This month’s Proceedings is full of great ideas from Marines. The winners of the Naval Institute’s Marine Corps Essay Contest, sponsored by BAE Systems, begin on page 24. It’s great to see three young active-duty Marines win the top honors: Captain Will McGee took first prize; Captain Walker Mills and civilian Erik Lampaecher took second; and Sergeant Abraham Cheng won third prize. Congratulations to each of them!
Marine Corps Commandant General David Berger shares a surprising concept: “The Marines Will Fight Submarines” (pp. 18–23). Long-time Proceedings author retired Lieutenant Colonel Frank Hoffman offers five principles to help guide the service’s ongoing effort to design the future force in his “Designing Tomorrow’s Marine Corps” (pp.40–45).
Coming in January, Proceedings will begin a major initiative called the American Sea Power Project, which will play out over the next year or two. Since the end of the Cold War and the resulting “peace dividend,” the national understanding of the need for sea power has steadily eroded. With no blue water adversary for more than 20 years, the Navy shifted its emphasis to power projection. Budgets, force structure, training, and readiness focused on meeting combatant commanders’ demands for forward presence—which became the self-fulfilling raison d’etre of the Navy, a role cemented after 9/11. Carriers provided aircraft to meet Army and Air Force air tasking order (ATO) demands; destroyers, cruisers, and submarines launched cruise missiles per the same ATOs; submarines also collected intelligence; P-3s were repurposed for overland intelligence collection, and the Marines primarily served as a second land army in Iraq and Afghanistan.
The rise of China and Russia has brought the need for naval and maritime power back to center stage. Sea control is no longer a given. On the contrary, prospective adversaries are attempting to build sea-denial zones to keep the U.S. Navy out. The American Sea Power Project will take our readers back to the basics. The United States is a maritime nation. What does that require in terms of naval power? Do the writings of Mahan, Corbett, and Huntington apply today? We will explore the ends, ways, and means of sea power, with one or two articles per month, plus a dedicated space for reader comments.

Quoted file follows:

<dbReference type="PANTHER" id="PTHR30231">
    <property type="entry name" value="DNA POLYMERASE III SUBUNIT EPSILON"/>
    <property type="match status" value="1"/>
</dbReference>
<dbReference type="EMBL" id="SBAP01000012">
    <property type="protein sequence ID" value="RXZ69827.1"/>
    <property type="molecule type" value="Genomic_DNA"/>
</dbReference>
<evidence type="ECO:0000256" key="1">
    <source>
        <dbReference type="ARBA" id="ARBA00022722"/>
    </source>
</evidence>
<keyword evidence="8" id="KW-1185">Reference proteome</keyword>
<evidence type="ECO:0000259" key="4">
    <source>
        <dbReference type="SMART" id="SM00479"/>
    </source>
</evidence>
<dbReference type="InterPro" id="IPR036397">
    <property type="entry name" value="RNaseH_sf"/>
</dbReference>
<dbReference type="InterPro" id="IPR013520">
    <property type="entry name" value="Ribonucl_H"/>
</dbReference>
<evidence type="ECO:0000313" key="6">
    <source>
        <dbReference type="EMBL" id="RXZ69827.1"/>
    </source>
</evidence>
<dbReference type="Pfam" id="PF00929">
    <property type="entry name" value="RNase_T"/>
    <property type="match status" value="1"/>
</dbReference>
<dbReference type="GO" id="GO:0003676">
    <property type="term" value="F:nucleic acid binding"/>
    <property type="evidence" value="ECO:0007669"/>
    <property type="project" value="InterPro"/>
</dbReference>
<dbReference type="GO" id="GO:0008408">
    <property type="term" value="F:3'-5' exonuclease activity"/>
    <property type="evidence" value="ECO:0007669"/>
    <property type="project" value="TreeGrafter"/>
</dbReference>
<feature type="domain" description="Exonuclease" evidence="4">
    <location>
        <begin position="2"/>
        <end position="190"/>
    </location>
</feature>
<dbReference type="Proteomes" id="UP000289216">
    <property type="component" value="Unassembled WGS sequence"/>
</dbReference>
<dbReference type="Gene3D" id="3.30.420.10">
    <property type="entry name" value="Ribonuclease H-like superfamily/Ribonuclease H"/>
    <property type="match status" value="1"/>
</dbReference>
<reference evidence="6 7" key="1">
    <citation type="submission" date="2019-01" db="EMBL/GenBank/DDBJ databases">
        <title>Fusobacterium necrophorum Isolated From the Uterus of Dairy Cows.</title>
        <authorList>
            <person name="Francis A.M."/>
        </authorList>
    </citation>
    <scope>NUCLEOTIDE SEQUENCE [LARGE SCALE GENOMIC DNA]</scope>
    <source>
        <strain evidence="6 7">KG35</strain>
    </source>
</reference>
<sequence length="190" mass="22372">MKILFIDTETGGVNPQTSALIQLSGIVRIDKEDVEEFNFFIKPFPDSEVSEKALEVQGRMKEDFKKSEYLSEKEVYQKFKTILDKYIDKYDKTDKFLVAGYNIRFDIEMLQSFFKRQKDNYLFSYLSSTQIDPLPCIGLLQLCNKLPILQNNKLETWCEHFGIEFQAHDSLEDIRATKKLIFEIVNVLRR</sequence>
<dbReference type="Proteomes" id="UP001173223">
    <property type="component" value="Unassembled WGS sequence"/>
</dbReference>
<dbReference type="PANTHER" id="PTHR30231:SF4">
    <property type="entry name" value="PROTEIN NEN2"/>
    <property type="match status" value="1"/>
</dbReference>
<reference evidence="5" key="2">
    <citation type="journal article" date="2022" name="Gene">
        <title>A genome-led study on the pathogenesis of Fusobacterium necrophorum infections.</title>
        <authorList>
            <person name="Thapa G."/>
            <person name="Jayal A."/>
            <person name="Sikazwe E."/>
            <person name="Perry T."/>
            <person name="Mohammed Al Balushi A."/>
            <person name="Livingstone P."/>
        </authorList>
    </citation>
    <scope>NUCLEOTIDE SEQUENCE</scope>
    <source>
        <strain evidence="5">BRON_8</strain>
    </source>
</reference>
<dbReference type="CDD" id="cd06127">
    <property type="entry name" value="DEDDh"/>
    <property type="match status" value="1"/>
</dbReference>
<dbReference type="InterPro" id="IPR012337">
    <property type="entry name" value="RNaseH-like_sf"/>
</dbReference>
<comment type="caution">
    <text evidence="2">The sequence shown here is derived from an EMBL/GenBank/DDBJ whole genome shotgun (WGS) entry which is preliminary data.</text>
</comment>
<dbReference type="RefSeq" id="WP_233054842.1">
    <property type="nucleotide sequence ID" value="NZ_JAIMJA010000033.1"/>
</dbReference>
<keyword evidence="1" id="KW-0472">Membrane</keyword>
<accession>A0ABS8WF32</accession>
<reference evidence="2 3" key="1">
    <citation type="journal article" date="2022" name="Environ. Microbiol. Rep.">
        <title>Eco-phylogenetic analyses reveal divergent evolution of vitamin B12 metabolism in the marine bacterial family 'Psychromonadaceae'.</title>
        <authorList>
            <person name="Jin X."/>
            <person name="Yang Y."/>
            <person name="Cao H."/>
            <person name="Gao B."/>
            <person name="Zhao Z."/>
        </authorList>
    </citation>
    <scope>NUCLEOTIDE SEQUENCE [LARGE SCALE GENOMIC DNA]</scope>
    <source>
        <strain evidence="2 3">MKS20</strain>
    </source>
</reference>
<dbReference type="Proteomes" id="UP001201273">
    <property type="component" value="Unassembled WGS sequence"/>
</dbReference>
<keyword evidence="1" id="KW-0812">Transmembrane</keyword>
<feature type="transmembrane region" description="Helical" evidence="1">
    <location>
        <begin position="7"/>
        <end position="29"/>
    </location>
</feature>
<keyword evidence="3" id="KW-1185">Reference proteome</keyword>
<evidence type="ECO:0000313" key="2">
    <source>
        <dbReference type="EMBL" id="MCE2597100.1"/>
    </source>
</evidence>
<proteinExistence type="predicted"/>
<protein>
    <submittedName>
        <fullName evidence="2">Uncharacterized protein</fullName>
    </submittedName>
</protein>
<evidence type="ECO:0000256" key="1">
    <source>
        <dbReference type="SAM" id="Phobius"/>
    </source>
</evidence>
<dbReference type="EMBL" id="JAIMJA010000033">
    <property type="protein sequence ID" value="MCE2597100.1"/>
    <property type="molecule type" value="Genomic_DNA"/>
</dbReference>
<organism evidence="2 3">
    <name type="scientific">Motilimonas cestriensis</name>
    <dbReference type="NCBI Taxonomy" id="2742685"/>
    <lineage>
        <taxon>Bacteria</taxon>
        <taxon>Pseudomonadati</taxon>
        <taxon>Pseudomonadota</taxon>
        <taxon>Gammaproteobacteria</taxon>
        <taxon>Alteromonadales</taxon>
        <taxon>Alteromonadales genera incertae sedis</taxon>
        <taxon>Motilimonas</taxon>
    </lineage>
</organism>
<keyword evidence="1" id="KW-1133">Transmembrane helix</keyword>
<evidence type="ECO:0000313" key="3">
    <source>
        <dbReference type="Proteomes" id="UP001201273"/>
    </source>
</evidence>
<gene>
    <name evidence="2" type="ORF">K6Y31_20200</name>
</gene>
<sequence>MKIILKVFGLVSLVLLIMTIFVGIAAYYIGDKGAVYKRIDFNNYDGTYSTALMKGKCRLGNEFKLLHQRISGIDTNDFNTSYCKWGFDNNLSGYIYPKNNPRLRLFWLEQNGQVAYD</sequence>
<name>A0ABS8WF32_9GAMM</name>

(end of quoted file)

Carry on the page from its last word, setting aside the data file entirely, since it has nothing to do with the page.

The conversation will build, starting with navalists, political scientists, and historians, and evolving into a discussion with operators about what form the Navy, Marine Corps, and Coast Guard should take. We envision this conversation will go from the “page to the stage” with in-person discussions taking place in the Naval Institute’s new Jack C. Taylor Conference Center and possibly building to a book project for the Naval Institute Press.
Finally, congratulations to the winners of this year’s CNO Naval History Essay Contest, sponsored by General Dynamics. Commander Joel Holwitt, U.S. Navy, is the winner in the professional historian category again this year—the latest in his string of victories. Marine 1st Lieutenant James Winnefeld took first prize in the rising historian category. Navy Lieutenant George Hageman took second prize, and Navy Lieutenant Commander Andrew Rucker won third prize. Commander Holwitt’s winning article is in the November/December issue of Naval History, and the other three essays will be published in Proceedings or Naval History in coming months.